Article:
Statistical analyses were performed using the GraphPad Prism software. Statistical significance for moDC data was determined either with a Wilcoxon matched-pairs signed-rank test or two-way ANOVA followed by Tukey’s multiple comparisons test. Statistical significance for murine in vivo data was assessed using a Mann–Whitney test. p ≥ 0.05: not significant; p < 0.05 and ≥0.01: *; p < 0.01 and ≥0.001: **; p < 0.001 and ≥0.0001: ***; p < 0.0001: ****.


QS-21 Promotes the Activation and Maturation of Human moDCs

QS-21 has been shown to activate the inflammasome in mouse macrophages and dendritic cells (14). In order to explore the signaling pathways involved in the immunostimulatory properties of saponins in human cells, monocyte-derived DCs (moDCs) were stimulated with increasing concentrations of QS-21 formulated into cholesterol-containing liposomes (hereafter referred to as “QS-21”), as in the clinical AS01 formulation. We observed dose-dependent induction of TNF, IL-6, and IL-8 and selected 10 µg/ml for following experiments (Figure 1A). The activation of moDCs by QS-21 or MPL, a TLR4 ligand, was analyzed by flow cytometry for the surface expression of the class II major histocompatibility complex (MHCII) molecule, HLA-DR, and the costimulatory receptor, CD86. Both proteins were upregulated similarly by either QS-21- or MPL-stimulated moDCs, indicating that QS-21 promotes moDCs activation (Figure 1B). Furthermore, this effect was dependent on the QS-21 component as the liposomes alone did not induce upregulation of these markers (Figure 1C). Next, moDCs from four donors were stimulated with either QS-21 or MPL for 4 h and global gene expression was analyzed by microarray. PBS-treated cells were used as the baseline to which both QS-21 and MPL treatments were compared. MPL was used as a control for its ability to uniquely activate TLR4 and to better discriminate QS-21-specific pathways.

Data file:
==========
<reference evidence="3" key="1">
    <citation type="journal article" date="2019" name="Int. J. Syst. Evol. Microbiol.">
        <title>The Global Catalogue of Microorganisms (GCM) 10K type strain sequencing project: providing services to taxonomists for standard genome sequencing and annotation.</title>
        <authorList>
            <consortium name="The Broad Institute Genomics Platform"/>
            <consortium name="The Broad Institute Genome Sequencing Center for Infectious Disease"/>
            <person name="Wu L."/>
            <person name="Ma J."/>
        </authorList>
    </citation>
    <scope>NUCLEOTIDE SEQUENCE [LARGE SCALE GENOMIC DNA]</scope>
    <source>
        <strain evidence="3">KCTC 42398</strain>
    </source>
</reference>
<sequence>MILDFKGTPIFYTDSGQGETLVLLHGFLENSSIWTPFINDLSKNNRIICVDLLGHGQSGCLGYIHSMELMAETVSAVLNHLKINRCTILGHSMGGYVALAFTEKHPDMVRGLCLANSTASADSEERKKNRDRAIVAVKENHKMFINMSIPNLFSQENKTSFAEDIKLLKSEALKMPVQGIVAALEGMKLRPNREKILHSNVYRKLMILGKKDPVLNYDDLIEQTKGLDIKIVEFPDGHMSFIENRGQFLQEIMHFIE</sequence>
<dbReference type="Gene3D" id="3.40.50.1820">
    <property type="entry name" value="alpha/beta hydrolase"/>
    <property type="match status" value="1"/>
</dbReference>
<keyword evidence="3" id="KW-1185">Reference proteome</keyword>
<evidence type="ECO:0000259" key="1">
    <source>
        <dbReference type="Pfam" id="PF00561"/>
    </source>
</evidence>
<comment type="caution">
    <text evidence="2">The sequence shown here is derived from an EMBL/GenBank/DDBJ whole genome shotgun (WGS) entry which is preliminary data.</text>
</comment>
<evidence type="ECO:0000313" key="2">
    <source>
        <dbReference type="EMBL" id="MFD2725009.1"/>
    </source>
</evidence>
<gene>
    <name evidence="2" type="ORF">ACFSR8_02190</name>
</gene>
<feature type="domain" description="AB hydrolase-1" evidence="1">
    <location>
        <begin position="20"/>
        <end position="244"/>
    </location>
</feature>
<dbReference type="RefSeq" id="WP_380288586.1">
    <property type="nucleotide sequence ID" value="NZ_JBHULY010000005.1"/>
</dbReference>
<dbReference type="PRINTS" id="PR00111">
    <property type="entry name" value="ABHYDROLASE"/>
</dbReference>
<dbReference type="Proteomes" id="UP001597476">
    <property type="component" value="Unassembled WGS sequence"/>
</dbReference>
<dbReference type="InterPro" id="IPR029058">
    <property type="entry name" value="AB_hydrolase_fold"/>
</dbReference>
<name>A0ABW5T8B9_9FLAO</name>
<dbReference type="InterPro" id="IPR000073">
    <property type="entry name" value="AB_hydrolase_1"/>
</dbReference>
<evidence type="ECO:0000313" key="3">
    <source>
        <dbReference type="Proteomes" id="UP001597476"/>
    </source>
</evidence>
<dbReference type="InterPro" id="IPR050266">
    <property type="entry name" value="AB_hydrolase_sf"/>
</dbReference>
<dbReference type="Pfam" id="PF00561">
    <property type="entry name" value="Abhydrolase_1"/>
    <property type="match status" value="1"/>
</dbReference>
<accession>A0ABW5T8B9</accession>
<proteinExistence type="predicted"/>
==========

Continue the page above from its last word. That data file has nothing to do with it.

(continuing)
Figure 1. QS-21 directly activates human dendritic cells. (A) moDCs were stimulated with increasing concentrations of QS-21, and IL-6, TNF, and IL-8 were quantified in the culture supernatant after 24 h. Statistical significance was determined by a Friedman test followed by Dunn’s multiple comparisons. The means and SEM from four donors are shown. (B) moDCs were stimulated with QS-21 (10 µg/ml) or MPL (1 µg/ml) for 24 h, and surface marker expression was evaluated by flow cytometry. Representative histograms of HLA-DR and CD86 MFI and bar graphs representing the mean and SEM of cumulative data from eight donors are shown. (C) moDCs were stimulated with QS-21 (10 µg/ml) or liposomes for 24 h and CD86 and HLA-DR expression were evaluated by flow cytometry (D–F) moDCs from four donors were stimulated with QS-21 or MPL for 4 h and gene expression was analyzed by microarray. (D) Volcano plot of microarray data. Each point represents one gene plotted by log2 fold change (FC) vs. medium against −log10 of the p-value (average of four donors). The horizontal bar represents a p-value of 0.05. The light gray points represent genes with FC < 2 and FC > 0.5 and black points represent FC > 2 or FC < 0.5. (E) Scatter plot analysis of microarray data. Log transformed FC vs. medium of QS-21 is plotted against FC vs. medium of MPL (average of four donors). The dotted lines represent FC = 1, the solid black line represents FCQS-21 = FCMPL and the red lines represent a FCQS-21/FCMPL ratio of +2 or −2. (F) Hierarchical clustering and heatmap representation of differentially expressed genes (FC vs. medium >2 or <0.5) for the four donors. The color-coded scale representing fold change vs. medium (blue = downregulated vs. medium, red = upregulated vs. medium) is indicated at the top of the chart. (G) InnateDB analysis of pathway over-representation of significantly upregulated genes (p-value < 0.05 and fold change > 2) for cells stimulated with QS-21 (left) or MPL (right) using the hypergeometric algorithm and Benjamini–Hochberg correction for p-values. (H) moDCs were stimulated with QS-21 (10 µg/ml) or MPL (1 µg/ml) for the indicated durations, and IL-8, IL-1β, IL-6, and TNF transcript abundance was measured by qPCR. Data are from one donor representative of at least three independent experiments. (I) moDCs (n ≥ 5) were treated with Z-VAD-fmk (10 µM) and stimulated with QS-21 (10 µg/ml) or MPL (1 µg/ml), and IL-8, TNF, and IL-1β in the supernatant were measured by ELISA. (J) moDCs (n ≥ 5) were treated with recombinant IL-1 receptor antagonist (Anakinra—10 µg/ml) and stimulated with QS-21 (10 µg/ml) or IL-1β (10 ng/ml) and IL-8 was measured by ELISA. Statistical significance was determined by two-way ANOVA followed by Tukey’s multiple comparisons test.